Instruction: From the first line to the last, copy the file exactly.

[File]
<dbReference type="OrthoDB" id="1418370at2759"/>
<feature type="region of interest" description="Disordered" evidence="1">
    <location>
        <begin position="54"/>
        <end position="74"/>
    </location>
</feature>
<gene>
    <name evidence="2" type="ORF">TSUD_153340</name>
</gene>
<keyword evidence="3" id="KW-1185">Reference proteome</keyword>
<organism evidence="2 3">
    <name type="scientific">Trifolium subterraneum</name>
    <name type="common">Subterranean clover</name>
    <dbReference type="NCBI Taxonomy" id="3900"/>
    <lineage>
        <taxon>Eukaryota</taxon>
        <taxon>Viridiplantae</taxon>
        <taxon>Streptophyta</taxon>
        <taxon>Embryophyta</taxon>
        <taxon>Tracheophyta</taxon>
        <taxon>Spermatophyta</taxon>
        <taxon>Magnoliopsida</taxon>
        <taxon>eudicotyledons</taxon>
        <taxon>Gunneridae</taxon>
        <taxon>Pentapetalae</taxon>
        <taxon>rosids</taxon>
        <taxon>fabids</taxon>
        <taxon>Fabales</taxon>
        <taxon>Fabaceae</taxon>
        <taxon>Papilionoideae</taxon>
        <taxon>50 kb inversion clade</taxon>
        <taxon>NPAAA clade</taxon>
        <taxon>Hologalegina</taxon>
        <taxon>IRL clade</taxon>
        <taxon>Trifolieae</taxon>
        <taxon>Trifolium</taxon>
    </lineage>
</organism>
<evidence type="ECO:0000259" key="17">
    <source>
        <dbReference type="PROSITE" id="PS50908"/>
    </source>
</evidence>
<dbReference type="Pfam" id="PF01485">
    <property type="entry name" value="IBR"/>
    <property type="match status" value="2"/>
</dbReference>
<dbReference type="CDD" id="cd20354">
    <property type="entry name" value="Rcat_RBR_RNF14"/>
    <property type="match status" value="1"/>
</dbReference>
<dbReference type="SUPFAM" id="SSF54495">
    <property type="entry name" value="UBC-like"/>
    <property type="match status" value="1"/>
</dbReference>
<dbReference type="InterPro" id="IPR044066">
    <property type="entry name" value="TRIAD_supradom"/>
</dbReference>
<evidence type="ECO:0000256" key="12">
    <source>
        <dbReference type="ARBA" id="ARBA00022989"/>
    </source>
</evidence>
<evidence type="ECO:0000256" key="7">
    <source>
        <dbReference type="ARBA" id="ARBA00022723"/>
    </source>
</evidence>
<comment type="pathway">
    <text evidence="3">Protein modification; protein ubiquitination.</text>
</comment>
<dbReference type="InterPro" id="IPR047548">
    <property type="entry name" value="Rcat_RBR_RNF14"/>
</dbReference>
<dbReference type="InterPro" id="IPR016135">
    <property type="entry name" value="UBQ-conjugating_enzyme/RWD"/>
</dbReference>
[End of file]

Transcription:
<dbReference type="OrthoDB" id="1418370at2759"/>
<feature type="region of interest" description="Disordered" evidence="1">
    <location>
        <begin position="54"/>
        <end position="74"/>
    </location>
</feature>
<gene>
    <name evidence="2" type="ORF">TSUD_153340</name>
</gene>
<keyword evidence="3" id="KW-1185">Reference proteome</keyword>
<organism evidence="2 3">
    <name type="scientific">Trifolium subterraneum</name>
    <name type="common">Subterranean clover</name>
    <dbReference type="NCBI Taxonomy" id="3900"/>
    <lineage>
        <taxon>Eukaryota</taxon>
        <taxon>Viridiplantae</taxon>
        <taxon>Streptophyta</taxon>
        <taxon>Embryophyta</taxon>
        <taxon>Tracheophyta</taxon>
        <taxon>Spermatophyta</taxon>
        <taxon>Magnoliopsida</taxon>
        <taxon>eudicotyledons</taxon>
        <taxon>Gunneridae</taxon>
        <taxon>Pentapetalae</taxon>
        <taxon>rosids</taxon>
        <taxon>fabids</taxon>
        <taxon>Fabales</taxon>
        <taxon>Fabaceae</taxon>
        <taxon>Papilionoideae</taxon>
        <taxon>50 kb inversion clade</taxon>
        <taxon>NPAAA clade</taxon>
        <taxon>Hologalegina</taxon>
        <taxon>IRL clade</taxon>
        <taxon>Trifolieae</taxon>
        <taxon>Trifolium</taxon>
    </lineage>
</organism>
<evidence type="ECO:0000259" key="17">
    <source>
        <dbReference type="PROSITE" id="PS50908"/>
    </source>
</evidence>
<dbReference type="Pfam" id="PF01485">
    <property type="entry name" value="IBR"/>
    <property type="match status" value="2"/>
</dbReference>
<dbReference type="CDD" id="cd20354">
    <property type="entry name" value="Rcat_RBR_RNF14"/>
    <property type="match status" value="1"/>
</dbReference>
<dbReference type="SUPFAM" id="SSF54495">
    <property type="entry name" value="UBC-like"/>
    <property type="match status" value="1"/>
</dbReference>
<dbReference type="InterPro" id="IPR044066">
    <property type="entry name" value="TRIAD_supradom"/>
</dbReference>
<evidence type="ECO:0000256" key="12">
    <source>
        <dbReference type="ARBA" id="ARBA00022989"/>
    </source>
</evidence>
<evidence type="ECO:0000256" key="7">
    <source>
        <dbReference type="ARBA" id="ARBA00022723"/>
    </source>
</evidence>
<comment type="pathway">
    <text evidence="3">Protein modification; protein ubiquitination.</text>
</comment>
<dbReference type="InterPro" id="IPR047548">
    <property type="entry name" value="Rcat_RBR_RNF14"/>
</dbReference>
<dbReference type="InterPro" id="IPR016135">
    <property type="entry name" value="UBQ-conjugating_enzyme/RWD"/>
</dbReference>